Robert Kennedy Reopens Closed Murder Case
Robert Kennedy Jr. has just released a new book on a subject that hasn’t been in the news in a long time; the 1975 murder of Martha Moxley. Why would such a crime concern Kennedy? Because the man convicted and found guilty of it was his cousin, Michael Skakel. And according to Kennedy, he was framed.
Framed is a fitting title for Kennedy’s book. It discusses, in detail, the events surrounding and leading up to Moxley's murder as well as the aftermath of it all. Moxley was found beaten and stabbed to death outside her home in Greenwich, Connecticut on Halloween night, 1975. The weapon used was a golf club. The wealthy, isolated community was rocked by this sudden and senseless crime. Local authorities closed in on one main suspect: Michael Skakel. A neighbor of Martha’s, Skakel was a nephew of Ethel and Robert Kennedy Sr.
According to an article published in Time Magazine, the golf club used in the murder was traced back to the Skakel home. Mosley had previously been romantically involved with Skakel’s older brother, Thomas. A quick interview, though, convinced authorities that he was not the guilty one. The case went cold for many years thereafter, but more than two decades later, detective Mark Fuhrman dug into the case once more and in 2002, Skakel was arrested and sentenced to 20 years to life. After spending more than a decade behind bars, he is up awaiting a retrial and was released on bail. From the looks of it, this case may have some shocking new developments.
Kennedy applies his skills both as a journalist and as a lawyer in this expose, which spares no details in bringing us an account of the events and trial that brings new details into the light. He identifies news suspects and carefully explains how they managed to slip through the hands of the law for so long. As they were not Greenwich residents, they were easily able to avoid the attention of the media. This cannot be said for Skakel. When the search for the murderer first reached the press, Skakel was subject to considerable scrutiny and his family name didn’t help. Reading Kennedy’s interpretation of it all, it almost seems as though Skakel was the victim.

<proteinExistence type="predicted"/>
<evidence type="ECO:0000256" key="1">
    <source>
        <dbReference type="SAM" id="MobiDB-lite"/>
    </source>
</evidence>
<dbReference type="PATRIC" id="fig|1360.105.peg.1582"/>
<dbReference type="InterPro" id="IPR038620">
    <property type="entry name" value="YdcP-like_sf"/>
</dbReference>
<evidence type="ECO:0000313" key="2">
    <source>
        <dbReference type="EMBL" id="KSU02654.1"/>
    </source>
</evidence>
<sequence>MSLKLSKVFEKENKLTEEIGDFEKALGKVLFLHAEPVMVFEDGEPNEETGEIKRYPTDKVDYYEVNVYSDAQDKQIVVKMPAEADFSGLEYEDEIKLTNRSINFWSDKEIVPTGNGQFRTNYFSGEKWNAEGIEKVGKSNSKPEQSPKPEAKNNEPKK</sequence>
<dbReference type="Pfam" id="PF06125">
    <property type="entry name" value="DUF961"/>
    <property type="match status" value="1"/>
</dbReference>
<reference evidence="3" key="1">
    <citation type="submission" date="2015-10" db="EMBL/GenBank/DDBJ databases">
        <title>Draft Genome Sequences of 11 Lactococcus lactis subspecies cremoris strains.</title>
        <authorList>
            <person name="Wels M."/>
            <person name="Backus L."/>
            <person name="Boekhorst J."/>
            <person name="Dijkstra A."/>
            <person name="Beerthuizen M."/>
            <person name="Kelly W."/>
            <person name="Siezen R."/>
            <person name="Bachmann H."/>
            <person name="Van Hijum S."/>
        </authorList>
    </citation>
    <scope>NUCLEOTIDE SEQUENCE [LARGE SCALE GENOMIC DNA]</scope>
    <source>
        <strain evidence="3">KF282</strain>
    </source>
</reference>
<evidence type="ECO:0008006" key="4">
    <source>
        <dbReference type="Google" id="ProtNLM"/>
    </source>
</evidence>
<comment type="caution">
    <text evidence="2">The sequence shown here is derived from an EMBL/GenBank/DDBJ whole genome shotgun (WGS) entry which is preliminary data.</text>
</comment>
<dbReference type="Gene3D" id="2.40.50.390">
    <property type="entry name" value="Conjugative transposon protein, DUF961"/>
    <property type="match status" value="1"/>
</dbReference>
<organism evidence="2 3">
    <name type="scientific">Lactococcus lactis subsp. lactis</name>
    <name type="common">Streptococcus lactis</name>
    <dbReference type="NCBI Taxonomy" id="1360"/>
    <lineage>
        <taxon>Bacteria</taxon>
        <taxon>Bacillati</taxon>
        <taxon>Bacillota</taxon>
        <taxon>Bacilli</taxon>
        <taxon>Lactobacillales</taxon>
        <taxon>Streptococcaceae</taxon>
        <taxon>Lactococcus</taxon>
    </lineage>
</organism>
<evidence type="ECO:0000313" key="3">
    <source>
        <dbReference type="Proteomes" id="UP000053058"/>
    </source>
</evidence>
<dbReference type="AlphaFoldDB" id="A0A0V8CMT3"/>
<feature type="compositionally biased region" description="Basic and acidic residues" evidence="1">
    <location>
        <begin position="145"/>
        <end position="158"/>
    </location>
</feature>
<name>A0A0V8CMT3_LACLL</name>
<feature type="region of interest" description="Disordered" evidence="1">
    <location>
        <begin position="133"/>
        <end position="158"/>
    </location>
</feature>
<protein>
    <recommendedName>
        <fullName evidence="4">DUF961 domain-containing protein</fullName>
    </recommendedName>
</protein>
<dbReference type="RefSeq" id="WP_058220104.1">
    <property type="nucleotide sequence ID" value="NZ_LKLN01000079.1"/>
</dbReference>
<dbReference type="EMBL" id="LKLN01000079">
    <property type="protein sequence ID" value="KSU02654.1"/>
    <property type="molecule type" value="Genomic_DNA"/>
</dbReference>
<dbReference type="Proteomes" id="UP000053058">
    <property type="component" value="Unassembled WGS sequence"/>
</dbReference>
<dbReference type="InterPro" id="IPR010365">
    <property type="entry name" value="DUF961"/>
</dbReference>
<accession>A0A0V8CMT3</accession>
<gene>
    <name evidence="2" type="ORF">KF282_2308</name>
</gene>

According to Framed, Skakel was the victim of collusion, involving a corrupt defense attorney, a dishonest police officer, a trusted lawyer conspiring against his family, and multiple slanderous writers. It sounds more like a Hollywood movie than a gruesome murder trial. Is any of it true? Only time will tell. Robert Kennedy Jr. would be considered a very reliable source in most legal and journalistic matters, but as he is a blood relative of the accused, all bets are off. One thing is for sure, though; nothing is quite as it seems. There are two sides to every story and the world is about to hear Michael Skakel’s.
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